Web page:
“I still wasn’t sure of it and it took me several months to figure out why it felt like that. I finally accepted myself after I asked other trans people what it felt like to be trans, and found a lot of my feelings matched theirs. Basically when I looked in the mirror and thought I saw a girl, I could never connect it to the person I felt like I was. There was, and still is, this huge disconnect between my face and the rest of my body. It isn’t so bad now, because I know where these feelings come from and I have ways to lessen the discomfort of dysphoria. I only wear binders when I go to school, and I’m four and a half months on testosterone,” Rahjes disclosed.
Dysphoria is the feeling of disconnect between how you look and how you feel. Most trans people experience dysphoria partially because of how gender is portrayed and treated. They feel as if they have to fit into how a typical female or male is supposed to look in order to truly be that gender. A common argument against the gender spectrum is that there are only two scientific genders because there are only two genitalia. This belief can be harmful to those who are not cis-gendered. As Rahjes explained, “Gender is literally a construct … science has proven we’re born as blank slates and our hormones don’t have any say in what we identify as, so I’m surprised [transgenderism is] not more common.”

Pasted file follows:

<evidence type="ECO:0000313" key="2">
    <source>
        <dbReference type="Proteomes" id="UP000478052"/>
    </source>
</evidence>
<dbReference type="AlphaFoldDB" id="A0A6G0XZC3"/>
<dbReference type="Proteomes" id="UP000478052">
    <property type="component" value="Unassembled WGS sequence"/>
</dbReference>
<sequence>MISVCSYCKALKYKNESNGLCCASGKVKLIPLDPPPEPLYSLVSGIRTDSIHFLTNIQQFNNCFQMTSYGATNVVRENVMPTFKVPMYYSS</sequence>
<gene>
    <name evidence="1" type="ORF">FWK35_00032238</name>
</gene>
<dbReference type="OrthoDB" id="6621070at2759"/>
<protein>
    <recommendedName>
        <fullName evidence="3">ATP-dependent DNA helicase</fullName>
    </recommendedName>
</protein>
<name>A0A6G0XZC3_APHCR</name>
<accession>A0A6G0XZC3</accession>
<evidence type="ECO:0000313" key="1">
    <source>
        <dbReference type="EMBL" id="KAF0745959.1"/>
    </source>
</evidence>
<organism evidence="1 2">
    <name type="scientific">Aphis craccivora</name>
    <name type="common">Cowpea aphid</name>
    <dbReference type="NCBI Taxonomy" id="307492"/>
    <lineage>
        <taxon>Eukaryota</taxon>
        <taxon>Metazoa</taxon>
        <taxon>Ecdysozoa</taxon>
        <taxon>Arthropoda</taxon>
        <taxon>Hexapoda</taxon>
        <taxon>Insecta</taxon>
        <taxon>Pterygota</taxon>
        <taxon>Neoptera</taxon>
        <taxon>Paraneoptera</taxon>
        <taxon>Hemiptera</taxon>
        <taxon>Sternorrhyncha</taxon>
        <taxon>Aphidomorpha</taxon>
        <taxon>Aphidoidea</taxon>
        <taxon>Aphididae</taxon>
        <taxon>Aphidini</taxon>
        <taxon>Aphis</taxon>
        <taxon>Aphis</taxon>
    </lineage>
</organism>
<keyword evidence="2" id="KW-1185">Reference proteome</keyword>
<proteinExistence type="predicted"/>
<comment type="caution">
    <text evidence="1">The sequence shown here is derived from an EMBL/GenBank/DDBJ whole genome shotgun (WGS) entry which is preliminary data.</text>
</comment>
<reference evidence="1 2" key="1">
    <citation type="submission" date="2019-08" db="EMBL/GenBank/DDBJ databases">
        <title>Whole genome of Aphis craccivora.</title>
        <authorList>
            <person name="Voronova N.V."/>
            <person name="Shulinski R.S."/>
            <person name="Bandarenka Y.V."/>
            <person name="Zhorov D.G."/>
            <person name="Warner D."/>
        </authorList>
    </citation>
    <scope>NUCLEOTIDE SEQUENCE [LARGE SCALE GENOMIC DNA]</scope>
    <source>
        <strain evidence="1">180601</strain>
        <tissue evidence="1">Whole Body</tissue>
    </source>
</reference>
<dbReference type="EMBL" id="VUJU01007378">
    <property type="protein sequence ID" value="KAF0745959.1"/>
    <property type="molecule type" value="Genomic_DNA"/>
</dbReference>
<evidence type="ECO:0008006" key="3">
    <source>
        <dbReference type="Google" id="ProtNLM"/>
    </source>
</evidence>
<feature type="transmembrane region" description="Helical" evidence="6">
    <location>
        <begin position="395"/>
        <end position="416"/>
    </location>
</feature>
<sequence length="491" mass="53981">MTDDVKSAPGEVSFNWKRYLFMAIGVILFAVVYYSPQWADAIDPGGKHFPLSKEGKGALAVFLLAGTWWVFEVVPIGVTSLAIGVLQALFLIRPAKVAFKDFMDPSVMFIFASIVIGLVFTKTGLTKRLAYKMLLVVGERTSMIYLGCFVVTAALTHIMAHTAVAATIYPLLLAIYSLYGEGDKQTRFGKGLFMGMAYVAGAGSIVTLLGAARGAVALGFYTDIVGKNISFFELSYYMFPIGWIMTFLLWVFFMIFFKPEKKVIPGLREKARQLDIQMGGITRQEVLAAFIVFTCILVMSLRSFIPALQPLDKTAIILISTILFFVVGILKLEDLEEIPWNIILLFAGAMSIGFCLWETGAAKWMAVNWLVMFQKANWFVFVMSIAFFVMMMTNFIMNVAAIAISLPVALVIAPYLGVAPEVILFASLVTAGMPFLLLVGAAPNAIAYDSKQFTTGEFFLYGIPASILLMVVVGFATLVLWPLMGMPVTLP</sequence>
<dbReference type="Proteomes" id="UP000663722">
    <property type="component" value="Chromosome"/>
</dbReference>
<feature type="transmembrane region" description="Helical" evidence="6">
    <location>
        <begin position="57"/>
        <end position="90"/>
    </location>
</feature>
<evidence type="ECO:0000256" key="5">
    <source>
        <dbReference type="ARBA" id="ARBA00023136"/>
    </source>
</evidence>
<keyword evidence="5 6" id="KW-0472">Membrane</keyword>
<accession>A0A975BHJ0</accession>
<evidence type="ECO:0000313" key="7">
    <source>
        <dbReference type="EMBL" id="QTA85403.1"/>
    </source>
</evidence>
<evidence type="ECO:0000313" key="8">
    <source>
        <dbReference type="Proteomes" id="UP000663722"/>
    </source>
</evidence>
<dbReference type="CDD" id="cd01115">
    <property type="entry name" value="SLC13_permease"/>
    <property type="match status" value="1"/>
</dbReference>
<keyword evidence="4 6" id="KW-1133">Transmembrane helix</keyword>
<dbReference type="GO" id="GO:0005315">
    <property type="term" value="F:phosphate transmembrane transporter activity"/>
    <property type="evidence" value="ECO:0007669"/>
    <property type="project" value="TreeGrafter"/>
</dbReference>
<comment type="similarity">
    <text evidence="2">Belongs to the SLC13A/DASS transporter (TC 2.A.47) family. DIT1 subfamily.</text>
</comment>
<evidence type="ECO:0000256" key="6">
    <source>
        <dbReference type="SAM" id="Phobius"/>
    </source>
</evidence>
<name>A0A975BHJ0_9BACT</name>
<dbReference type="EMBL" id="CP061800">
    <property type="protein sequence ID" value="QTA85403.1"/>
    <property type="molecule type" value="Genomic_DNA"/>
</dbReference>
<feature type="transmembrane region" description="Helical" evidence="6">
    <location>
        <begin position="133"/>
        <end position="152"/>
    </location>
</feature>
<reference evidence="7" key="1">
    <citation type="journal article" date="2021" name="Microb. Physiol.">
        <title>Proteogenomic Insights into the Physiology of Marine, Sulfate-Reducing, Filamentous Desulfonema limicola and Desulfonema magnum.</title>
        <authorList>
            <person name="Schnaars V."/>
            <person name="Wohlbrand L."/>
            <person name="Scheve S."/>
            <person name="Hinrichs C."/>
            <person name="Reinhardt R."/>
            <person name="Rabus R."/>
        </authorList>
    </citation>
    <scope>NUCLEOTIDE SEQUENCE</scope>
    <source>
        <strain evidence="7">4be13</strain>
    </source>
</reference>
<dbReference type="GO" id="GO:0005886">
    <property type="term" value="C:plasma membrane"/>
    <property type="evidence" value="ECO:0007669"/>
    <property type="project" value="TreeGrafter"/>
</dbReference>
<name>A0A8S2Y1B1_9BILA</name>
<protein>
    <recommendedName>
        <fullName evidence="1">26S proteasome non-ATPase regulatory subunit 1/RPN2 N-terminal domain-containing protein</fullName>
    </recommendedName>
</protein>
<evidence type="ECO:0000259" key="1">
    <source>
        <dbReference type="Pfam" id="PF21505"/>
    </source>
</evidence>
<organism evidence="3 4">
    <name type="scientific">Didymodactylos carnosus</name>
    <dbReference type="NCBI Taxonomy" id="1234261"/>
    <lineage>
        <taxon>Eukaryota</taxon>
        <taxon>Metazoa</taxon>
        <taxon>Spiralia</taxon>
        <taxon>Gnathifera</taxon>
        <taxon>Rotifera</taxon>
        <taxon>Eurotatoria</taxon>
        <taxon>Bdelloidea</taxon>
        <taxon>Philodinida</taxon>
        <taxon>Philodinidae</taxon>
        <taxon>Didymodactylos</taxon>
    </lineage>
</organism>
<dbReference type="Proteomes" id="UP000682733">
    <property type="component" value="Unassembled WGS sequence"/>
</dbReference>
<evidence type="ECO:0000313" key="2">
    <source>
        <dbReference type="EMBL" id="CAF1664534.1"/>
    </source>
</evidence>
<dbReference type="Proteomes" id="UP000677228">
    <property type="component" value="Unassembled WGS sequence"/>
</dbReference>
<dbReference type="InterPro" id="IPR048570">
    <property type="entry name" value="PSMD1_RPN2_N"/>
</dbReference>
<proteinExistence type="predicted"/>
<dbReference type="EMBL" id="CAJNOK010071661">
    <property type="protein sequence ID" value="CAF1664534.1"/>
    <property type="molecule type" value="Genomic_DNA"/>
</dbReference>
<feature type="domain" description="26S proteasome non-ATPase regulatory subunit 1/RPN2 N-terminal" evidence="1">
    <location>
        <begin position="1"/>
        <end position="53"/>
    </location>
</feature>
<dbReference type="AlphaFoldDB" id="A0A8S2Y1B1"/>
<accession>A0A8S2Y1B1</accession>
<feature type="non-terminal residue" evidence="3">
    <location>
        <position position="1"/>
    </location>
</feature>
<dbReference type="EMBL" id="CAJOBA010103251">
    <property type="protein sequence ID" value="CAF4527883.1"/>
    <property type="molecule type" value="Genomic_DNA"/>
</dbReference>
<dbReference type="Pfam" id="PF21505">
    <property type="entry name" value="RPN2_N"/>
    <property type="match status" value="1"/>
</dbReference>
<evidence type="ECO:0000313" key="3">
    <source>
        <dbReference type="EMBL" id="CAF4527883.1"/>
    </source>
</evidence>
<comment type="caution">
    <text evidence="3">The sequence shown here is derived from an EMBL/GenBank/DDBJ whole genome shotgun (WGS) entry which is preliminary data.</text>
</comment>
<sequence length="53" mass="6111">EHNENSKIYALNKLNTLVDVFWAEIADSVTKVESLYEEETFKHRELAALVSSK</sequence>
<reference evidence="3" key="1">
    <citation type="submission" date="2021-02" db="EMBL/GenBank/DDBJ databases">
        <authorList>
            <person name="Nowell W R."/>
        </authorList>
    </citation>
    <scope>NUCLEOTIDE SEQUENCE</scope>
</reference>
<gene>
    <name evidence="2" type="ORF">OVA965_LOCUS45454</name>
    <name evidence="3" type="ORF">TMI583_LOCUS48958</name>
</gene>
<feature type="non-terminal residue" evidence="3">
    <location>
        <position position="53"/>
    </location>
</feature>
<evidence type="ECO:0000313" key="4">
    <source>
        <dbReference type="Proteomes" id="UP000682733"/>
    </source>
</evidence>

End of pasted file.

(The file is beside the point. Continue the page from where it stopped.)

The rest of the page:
Although more people are accepting the idea that gender is more of a spectrum of identity than an either-or decision, much of today’s media is still based around the idea of a gender binary. More transgender characters are starting to be represented in the media, but are often mocked or portrayed in a bad light. GLAAD, standing for Gay and Lesbian Alliance Against Defamation, published a summary of a watch they keep on transgender representation.
“Since 2002, GLAAD catalogued 102 episodes and non-recurring storylines of scripted television that contained transgender characters, and found that 54% of those were categorized as containing negative representations at the time of their airing. An additional 35% were categorized at ranging from ‘problematic’ to ‘good,’ while only 12% were considered groundbreaking, fair and accurate enough to earn a GLAAD Media Award nomination.”